If Paul Robeson sang a song, famously recorded a song, does a white woman who also sang it—and let’s be clear didn’t write it—and recorded it deserve to be canceled? Is removing a statue of her just as morally justified as removing the statue of a Confederate? And I mean, as a fellow white woman, I am absolutely the wrong person to respond to that question. It’s true that “the Songbird of the South” (she was from Washington, D.C.) was at bare minimum upper middle class, but it’s also true that she did a radio plea in 1945 for racial tolerance, still kind of a controversial position in those days.
Not that Kate Smith was unfamiliar with being othered herself, though it doesn’t at all compare. An early New York Times review of her specifically calls attention to her weight. She performed in a show where her role was to be insulted for being overweight, which apparently led to regularly crying in her dressing room backstage. To me, at least, it feels impossible not to feel pity for her, even if she also performed in blackface in those days. It was the late 1920s, and while that doesn’t make it right, it means that people weren’t necessarily aware that it was wrong.
Kate Smith is probably best known for her rendition of “God Bless America,” itself not exactly an unproblematic song. I remember singing that song myself as a child, which they probably shouldn’t have had us do in the schools. (In fact, a little reflection shows I still remember the lyrics, because it’s amazing what your brain holds onto.) That said, she had a lot of hit songs, and an album that charted as late as 1978. She also did “(There’ll Be Bluebirds Over) The White Cliffs of Dover,” one of several covers she did that was extremely successful.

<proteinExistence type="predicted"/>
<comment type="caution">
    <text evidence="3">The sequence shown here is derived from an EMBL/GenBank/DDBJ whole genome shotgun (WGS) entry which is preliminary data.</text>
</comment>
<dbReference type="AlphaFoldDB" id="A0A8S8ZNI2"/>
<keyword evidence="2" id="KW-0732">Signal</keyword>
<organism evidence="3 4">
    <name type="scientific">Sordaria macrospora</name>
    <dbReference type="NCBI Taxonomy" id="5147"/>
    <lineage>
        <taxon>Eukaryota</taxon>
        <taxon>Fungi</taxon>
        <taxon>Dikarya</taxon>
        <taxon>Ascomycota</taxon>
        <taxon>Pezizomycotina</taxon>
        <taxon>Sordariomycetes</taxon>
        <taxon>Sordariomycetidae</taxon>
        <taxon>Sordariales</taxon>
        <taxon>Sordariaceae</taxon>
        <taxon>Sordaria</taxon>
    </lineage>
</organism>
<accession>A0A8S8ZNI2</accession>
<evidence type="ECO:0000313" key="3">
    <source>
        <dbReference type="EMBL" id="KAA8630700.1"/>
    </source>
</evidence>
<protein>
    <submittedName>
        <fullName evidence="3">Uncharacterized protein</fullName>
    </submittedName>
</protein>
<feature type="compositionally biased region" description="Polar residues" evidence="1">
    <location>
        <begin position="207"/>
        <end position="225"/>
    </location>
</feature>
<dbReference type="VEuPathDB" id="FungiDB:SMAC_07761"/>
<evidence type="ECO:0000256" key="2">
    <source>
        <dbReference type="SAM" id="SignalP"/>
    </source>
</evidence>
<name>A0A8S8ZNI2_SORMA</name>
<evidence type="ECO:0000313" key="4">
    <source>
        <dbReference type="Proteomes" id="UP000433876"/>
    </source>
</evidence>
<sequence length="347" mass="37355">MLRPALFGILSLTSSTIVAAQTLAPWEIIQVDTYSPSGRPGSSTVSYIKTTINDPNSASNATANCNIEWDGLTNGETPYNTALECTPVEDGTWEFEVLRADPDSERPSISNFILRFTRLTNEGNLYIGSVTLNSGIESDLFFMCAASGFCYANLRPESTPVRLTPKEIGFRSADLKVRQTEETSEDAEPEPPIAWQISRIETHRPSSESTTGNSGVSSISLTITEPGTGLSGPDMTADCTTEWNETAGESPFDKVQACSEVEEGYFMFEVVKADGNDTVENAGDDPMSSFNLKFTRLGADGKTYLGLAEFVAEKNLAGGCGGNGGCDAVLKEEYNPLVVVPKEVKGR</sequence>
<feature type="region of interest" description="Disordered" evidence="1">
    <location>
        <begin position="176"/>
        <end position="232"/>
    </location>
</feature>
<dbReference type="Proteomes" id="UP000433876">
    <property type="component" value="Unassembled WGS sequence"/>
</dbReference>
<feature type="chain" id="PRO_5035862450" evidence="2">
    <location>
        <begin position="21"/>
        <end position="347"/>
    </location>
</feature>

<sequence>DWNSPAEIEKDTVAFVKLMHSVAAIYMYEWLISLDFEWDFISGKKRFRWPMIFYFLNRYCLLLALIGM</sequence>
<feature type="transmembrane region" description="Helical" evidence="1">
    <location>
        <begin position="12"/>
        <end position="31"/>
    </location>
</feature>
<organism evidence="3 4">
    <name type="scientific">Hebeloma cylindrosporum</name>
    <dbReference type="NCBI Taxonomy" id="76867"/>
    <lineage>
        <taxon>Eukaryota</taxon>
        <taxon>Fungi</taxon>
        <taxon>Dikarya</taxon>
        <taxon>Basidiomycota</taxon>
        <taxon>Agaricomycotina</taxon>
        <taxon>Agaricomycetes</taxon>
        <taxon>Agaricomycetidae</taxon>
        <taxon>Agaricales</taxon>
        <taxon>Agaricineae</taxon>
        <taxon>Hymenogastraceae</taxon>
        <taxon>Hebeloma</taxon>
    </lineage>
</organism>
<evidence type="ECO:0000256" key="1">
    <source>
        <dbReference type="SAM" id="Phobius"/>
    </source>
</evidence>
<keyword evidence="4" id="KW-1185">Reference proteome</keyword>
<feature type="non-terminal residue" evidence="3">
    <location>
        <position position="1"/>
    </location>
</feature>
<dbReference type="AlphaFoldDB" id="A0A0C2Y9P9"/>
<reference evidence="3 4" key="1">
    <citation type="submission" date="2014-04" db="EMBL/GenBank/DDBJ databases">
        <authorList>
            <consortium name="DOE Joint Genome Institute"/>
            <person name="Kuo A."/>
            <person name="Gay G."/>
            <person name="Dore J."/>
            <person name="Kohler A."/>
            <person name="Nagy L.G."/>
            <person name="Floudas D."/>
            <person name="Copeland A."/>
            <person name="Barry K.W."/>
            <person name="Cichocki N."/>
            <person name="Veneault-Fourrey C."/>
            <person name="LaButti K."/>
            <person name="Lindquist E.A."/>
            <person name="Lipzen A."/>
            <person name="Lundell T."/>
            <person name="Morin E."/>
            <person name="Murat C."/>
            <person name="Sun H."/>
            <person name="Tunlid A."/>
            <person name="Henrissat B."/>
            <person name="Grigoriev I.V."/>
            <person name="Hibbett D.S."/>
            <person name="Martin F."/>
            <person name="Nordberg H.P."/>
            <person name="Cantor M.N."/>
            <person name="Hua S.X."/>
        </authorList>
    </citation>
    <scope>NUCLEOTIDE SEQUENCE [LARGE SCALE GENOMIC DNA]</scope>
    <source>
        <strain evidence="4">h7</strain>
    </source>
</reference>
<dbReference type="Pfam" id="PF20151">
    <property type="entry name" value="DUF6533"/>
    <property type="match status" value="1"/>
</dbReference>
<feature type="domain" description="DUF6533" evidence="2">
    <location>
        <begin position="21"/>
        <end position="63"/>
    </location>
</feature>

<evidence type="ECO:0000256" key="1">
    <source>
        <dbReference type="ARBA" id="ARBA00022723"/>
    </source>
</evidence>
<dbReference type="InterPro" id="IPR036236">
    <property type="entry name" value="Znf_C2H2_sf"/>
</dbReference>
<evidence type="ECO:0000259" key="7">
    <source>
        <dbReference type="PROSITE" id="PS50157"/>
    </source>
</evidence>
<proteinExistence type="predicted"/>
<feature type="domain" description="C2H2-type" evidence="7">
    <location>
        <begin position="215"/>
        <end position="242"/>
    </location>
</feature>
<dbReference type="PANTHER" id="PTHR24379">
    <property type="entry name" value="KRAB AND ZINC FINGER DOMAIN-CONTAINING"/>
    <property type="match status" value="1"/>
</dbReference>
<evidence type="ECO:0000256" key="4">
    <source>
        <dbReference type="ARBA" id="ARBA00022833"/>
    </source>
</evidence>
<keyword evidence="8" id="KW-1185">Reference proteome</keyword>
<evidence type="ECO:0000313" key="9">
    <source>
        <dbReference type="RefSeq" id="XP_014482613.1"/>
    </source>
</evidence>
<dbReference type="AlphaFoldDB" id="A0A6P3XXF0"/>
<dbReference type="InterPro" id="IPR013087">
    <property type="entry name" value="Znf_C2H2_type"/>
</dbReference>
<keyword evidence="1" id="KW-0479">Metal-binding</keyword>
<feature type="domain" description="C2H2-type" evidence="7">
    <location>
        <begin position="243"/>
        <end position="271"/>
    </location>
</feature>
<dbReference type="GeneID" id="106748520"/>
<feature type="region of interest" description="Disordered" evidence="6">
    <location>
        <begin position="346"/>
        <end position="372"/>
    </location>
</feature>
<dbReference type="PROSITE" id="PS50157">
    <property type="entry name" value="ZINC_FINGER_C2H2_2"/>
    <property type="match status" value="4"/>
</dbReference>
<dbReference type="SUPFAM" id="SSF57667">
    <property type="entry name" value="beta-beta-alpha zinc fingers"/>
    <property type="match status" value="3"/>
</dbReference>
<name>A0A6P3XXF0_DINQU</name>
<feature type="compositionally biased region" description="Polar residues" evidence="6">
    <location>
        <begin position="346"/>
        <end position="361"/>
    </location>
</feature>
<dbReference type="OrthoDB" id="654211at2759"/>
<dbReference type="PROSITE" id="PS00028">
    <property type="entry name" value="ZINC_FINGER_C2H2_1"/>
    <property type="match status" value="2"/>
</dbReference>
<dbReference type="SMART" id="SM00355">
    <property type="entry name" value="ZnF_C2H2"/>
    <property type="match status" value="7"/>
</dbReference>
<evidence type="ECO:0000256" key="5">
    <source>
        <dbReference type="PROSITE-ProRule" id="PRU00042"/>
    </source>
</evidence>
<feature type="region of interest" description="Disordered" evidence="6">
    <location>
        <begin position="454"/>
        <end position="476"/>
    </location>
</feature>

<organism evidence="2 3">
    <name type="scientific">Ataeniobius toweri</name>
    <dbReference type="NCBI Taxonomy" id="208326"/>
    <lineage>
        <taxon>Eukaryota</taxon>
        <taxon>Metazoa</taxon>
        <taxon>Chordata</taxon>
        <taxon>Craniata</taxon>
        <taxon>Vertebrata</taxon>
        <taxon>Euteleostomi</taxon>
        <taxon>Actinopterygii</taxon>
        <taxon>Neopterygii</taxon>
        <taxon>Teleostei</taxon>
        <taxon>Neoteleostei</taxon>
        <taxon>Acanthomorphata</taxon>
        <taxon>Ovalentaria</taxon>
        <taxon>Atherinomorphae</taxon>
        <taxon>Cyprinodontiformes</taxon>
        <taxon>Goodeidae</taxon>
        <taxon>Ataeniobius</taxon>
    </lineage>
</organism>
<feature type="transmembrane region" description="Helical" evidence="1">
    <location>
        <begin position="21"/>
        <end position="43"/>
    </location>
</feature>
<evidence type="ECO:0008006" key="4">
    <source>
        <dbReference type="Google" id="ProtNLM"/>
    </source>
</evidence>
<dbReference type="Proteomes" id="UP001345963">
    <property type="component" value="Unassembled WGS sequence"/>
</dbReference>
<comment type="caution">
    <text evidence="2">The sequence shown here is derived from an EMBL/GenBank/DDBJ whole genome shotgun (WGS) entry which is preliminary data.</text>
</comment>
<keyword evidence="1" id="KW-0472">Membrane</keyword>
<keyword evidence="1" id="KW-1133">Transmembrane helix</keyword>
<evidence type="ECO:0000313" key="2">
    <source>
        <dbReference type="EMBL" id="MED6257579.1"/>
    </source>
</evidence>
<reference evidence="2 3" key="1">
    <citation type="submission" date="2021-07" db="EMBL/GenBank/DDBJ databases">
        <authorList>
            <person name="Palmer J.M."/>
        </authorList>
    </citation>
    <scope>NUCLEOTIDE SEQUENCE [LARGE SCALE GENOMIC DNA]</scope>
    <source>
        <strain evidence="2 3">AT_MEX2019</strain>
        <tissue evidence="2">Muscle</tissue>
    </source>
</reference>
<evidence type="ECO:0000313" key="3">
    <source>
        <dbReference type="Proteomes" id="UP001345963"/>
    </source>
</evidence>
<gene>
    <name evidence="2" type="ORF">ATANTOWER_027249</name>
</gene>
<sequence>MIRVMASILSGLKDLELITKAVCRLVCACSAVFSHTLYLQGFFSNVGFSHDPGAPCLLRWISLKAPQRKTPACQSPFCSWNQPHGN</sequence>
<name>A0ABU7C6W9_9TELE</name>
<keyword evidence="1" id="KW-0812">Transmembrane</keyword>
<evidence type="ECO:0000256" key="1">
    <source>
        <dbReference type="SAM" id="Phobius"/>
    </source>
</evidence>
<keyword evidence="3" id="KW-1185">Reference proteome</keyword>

Smith seems to have been a large, cheerful, friendly person who was made fun of for literally all those reasons. Another radio personality thought her greeting of, “Hello, everybody!” was condescending and assumed everybody was listening, whereas it seems to me to be a kindly greeting to everybody who actually is listening. If you entered a room and said, “Hello, everybody!” it wouldn’t be because you assumed literally everyone was in that one room. That didn’t prevent him from having a greeting of, “Good evening, anybody,” for the entirety of his run.
There’s a reality that Smith only has writing credit on one song, and it’s not known how much actual input she had on it. She had a TV show, but while she’s listed as a writer, how much actual writing she did on that is also a question. Smith spent her career performing other people’s works. Goodness knows there’s nothing wrong with that; it’s true of a vast majority of the people we’ve covered over the years in this column and the other one. But one of the songs people criticize that she sang was written in part by Fannie Hurst, author of Imitation of Life and friend of Zora Neale Hurston, and the other was covered by Paul Robeson as well, and it’s a much longer conversation than the easy “slavery was bad” that makes taking down statues of Confederate generals such an easy, obvious choice.